peopleCare Ready to Break Ground in Tavistock

peopleCare tavistock

peopleCare is rebuilding its 50-year home in Tavistock. The exact timeline of the construction project hasn’t been finalized yet, but the new, more modern building will be located behind the current home and schoolhouse.

Sheena Campbell is the Vice-President of Communications and Engagement at peopleCare and says while nothing has been done yet on the actual site, the behind-the-scenes activity has been ongoing. “We purchased the site directly behind the existing home. A lot of folks knew about it as we were going through the municipal planning process. Right now, we are working closely with the township as there are lots of steps in the development, but we have managed to get through quite a few of them working with the ministry as well.” Campbell adds they have hired a construction manager and are going out to tender on subtrades this week. “We are thrilled to share that we are going to be breaking ground this spring or summer. We are well under way with this project and are super excited about it.” peopleCare’s Tavistock home was the first of what now amounts to the company’s seven long-term care homes and one retirement home in Ontario. It will take anywhere from 14 to 16 months to complete the new build for a 128-bed home once shovels are in the ground. The current home houses up to 100 residents.

The Ministry of Health and Long-Term Care in recent years has made it easier for providers to improve homes or build new ones, something Campbell says is evident in the Tavistock project. “They have a strong commitment to get these beds built. I think we have seen that in a number of steps they have taken, not the least of which is an increase in the construction subsidy. They know we need to build these homes and they are trying to enable operators to do it by working in partnership with us.” She adds the working drawings have been submitted and the ministry has provided feedback, so some minor tweaking is all that is left to do.

Making the decision to build a new home or redevelop an existing one is not a decision made lightly by providers. Campbell says there are a number of factors they considered. “For every application we have for long-term care beds we look at demographics. We look at the needs in the community. It’s based on current wait lists and on what we see as the future need, and we really did feel the 128 does suit Tavistock and will fill quite a need there.”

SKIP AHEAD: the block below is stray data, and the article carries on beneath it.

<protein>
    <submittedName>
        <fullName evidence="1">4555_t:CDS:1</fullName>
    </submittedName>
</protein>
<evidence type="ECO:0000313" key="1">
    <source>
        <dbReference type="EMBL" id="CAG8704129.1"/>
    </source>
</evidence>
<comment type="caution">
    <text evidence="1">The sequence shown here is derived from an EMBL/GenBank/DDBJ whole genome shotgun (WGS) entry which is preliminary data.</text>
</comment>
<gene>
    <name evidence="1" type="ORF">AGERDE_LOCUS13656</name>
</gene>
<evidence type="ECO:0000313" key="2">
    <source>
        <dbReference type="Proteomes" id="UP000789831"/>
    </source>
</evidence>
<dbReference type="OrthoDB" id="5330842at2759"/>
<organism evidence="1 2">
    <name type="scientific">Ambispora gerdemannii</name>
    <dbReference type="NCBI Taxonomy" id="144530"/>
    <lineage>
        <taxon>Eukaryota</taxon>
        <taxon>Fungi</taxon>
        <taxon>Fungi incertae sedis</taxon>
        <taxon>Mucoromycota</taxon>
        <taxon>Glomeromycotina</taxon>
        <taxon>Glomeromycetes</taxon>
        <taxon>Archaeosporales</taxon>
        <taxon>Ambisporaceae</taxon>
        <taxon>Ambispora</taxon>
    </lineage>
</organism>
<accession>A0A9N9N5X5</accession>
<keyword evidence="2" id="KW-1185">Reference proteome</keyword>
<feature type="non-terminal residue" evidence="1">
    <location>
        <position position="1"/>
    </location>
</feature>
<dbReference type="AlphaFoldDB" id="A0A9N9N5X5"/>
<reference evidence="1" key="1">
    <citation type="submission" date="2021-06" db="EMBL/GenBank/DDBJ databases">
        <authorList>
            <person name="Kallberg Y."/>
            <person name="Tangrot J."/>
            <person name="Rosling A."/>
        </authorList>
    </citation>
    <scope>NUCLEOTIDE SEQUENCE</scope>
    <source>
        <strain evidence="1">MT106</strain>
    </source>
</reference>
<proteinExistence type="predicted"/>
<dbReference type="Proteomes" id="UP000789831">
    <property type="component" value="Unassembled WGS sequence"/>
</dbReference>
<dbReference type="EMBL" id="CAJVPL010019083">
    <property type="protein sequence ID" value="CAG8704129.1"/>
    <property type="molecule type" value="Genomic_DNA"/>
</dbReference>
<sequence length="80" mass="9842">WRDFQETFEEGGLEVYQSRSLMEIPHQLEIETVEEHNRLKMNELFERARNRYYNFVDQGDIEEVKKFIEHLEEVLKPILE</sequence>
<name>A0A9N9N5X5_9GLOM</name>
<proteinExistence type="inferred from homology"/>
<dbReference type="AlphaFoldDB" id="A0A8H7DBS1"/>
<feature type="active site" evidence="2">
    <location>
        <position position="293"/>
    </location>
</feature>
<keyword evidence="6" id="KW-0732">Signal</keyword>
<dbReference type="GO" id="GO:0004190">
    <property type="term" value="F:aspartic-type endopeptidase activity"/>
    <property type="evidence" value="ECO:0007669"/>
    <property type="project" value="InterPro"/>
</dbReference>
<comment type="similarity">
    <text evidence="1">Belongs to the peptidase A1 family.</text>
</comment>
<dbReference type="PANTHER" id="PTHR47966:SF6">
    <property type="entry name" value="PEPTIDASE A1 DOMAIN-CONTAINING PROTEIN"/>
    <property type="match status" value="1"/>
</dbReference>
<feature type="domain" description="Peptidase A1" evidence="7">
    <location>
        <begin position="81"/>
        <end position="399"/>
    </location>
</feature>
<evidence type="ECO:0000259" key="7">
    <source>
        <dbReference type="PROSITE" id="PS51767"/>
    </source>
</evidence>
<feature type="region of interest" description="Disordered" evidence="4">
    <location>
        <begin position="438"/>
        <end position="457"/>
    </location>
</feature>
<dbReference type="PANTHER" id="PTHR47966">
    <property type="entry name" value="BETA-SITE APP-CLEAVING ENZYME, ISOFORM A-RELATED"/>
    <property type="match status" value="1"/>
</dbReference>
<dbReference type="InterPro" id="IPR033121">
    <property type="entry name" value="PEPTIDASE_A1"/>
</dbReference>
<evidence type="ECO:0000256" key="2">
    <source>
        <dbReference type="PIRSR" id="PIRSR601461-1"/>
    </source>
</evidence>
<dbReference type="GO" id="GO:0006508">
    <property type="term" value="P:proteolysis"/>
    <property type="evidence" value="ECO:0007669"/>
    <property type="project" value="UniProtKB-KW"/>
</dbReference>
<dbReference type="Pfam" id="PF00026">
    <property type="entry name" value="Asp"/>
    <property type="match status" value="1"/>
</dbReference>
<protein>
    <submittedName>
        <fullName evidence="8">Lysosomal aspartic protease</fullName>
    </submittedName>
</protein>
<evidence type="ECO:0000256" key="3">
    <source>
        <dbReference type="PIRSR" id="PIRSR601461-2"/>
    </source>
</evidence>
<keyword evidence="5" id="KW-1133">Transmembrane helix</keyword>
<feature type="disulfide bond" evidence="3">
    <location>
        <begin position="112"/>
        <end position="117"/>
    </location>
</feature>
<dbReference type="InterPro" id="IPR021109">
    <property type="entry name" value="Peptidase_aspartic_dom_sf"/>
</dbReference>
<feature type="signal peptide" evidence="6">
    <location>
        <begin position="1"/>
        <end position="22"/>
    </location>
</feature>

Campbell says she is proud of peopleCare’s dedication to bring its homes up to date. “When we look across the peopleCare organization we had a number of ‘C’ homes are we are delighted that we have received redevelopment awards in all of those areas. We have a couple of others we are looking to redevelop, and we are focused on bringing more care to those communities.” peopleCare upgraded its home in Meaford, Ontario last year with the new facility opening in December of last year. Campbell adds there are many benefits to the communities they serve once a project is completed. “They bring more jobs which contributes to the local economy. There are many benefits at the local level.”

peopleCare is a for-profit, privately-owned company, a business model in health care that has come under greater scrutiny since the beginning of the pandemic. Campbell says her company’s philosophy speaks for itself. “We are family-owned and mission-driven. Regardless of ownership what really matters is the quality of the care you are providing, and we are focused on that. We often say if we are exceeding the expectations of our residents, staff, and families, then we know we are doing a good job.” She adds that with 40 thousand people on the long-term care wait list in Ontario, everyone needs to come together to meet the needs of aging adults. “There is space in this sector for all types of operators. From hospitals to municipalities, family-owned, not-for-profits. Everyone needs to come to the table.”

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